Sunday, September 11, 2011

Author Interview: Jospeh Bruchac

Joseph Bruchac is the author of Wolf Mark and over 120 books. You can find out more about him and his books on his website

1. I read you have written over 120 books. Do you have a favorite and if so which one?

I usually say that my favorite is the book I am working on at that moment--because
I put so much of myself into any new project. Right now, though, I have to confess
that I am very very fond of WOLF MARK and my main character, Luke. I wouldn't mind
writing another book about him.

2. How hard was it to get your first book published?

     "Hard" is not a hard enough word to describe how difficult it was. Excruciating might
be more on the mark. 
I don't know if you have to be stubborn or masochistic when you first start out and 
have to absorb all the rejection a beginning writer (as I was) can expect. My first book to 
be published was a collection of my own poems called INDIAN MOUNTAIN. That was in 1971,
but even though it was 40 years ago, I still remember vividly how it felt whenever that
package arrived in the mail with poor manuscript and another rejection letter in it.
  That manuscript was turned down more than 30 times before it was taken. Two years 
worth of rejection letters. Every one of them, even the polite ones, felt like a knife in my heart. 
And when my book finally was accepted I had to control myself from writing a letter to the 
publisher saying "Excuse me, but you've made a terrible mistake. I'm sure you actually mean to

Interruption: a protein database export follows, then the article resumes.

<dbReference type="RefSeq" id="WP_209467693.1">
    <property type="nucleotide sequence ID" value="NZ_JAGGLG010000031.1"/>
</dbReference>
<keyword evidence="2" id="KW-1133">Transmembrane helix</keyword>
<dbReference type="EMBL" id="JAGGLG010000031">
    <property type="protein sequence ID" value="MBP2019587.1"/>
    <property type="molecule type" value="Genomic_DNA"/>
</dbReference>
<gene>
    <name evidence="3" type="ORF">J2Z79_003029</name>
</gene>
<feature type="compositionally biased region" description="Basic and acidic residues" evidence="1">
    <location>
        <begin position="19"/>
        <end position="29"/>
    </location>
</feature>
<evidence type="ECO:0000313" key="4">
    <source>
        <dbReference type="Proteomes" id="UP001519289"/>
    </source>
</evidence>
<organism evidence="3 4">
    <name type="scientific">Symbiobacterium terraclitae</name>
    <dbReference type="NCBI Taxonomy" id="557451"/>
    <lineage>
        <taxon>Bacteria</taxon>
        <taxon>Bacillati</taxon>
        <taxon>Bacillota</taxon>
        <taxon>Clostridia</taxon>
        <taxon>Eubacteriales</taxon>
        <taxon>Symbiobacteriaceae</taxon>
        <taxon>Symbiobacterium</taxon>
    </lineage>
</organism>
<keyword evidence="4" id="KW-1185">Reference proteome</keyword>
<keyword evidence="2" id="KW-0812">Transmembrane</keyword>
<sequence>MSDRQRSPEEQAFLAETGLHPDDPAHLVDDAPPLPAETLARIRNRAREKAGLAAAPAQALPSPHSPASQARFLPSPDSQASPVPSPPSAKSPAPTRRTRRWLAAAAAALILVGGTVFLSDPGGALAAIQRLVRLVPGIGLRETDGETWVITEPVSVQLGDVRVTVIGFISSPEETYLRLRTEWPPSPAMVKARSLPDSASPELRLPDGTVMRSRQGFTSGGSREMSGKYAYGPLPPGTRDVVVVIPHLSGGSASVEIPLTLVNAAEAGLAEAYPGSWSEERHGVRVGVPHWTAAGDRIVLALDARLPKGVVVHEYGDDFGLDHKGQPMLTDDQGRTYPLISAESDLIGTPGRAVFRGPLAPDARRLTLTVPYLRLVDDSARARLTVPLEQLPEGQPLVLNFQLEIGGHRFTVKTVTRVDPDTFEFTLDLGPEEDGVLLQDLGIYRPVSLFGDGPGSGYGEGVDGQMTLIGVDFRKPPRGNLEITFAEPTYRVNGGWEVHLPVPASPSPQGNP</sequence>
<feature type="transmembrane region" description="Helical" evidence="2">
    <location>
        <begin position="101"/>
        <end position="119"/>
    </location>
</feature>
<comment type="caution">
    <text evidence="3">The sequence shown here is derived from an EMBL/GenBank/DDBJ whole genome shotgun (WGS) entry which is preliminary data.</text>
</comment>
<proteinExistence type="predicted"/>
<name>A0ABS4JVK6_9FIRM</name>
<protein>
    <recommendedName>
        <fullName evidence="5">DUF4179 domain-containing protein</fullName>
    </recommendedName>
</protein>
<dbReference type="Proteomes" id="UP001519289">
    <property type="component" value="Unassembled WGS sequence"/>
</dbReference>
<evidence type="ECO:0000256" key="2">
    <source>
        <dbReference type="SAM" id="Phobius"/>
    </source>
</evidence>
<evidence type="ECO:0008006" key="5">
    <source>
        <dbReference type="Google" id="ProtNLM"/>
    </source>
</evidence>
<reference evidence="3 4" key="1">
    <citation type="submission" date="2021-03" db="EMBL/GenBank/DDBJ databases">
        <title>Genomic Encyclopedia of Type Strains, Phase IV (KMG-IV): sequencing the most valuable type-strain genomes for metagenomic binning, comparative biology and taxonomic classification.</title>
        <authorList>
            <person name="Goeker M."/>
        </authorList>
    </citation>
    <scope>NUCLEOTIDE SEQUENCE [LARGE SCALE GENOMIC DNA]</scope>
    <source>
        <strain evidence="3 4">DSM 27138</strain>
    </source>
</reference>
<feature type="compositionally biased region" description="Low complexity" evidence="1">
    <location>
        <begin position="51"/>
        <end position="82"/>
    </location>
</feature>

reject this book."
However that experience taught me several things. One, of course, was perseverance. But 
another was to use rejection as an opportunity to look at my own work again as if it was someone 
else's, to gain the distance to be more objective, and then to revise and make it better. 

3. Beside the fact that you are of Abenaki descent, what other reasons did you decide to inlcude Abenaki characters in your books?
     I felt that many of the aspects of Abenaki culture that I knew really tied in well with the story.
Plus, and I think other writers will understand this, my character insisted on it. It was one
of those cases where the more I wrote, the more my main character told me about himself
and his story.

4. Is Wolf Mark the first novel for young adults you have ever written?

     My first novel that could be called YA is a book called DAWN LAND that takes place in pre-
Columbian America and features a young Abenaki man and his three faithful dogs. That was
published in 1993 and crossed over between the adult and YA audiences. I'm excited
about the fact that it has just appeared in a totally new format, as a graphic novel, illustrated
by Will Davis and published by First Second Books with the same title of DAWN LAND.
Trailer for Dawn Land:
 5. Is there anything about Luke that reminds you of yourself?
     I think that every writer always puts something of herself or himself into their main
character, especially when writing in the first person. Luke is very different from me
in a lot of ways (lucky for me), but he shares with me a love of and deep connection
to the natural world, and like me feels happiest and most at ease when he is in the forest.
Luke and I share a love of poetry (I've memorized and quoted poems since I was
in grade school) and for Russian literature.
And motorcycles. I've had several in my life, including a 1959 Harley with a suicide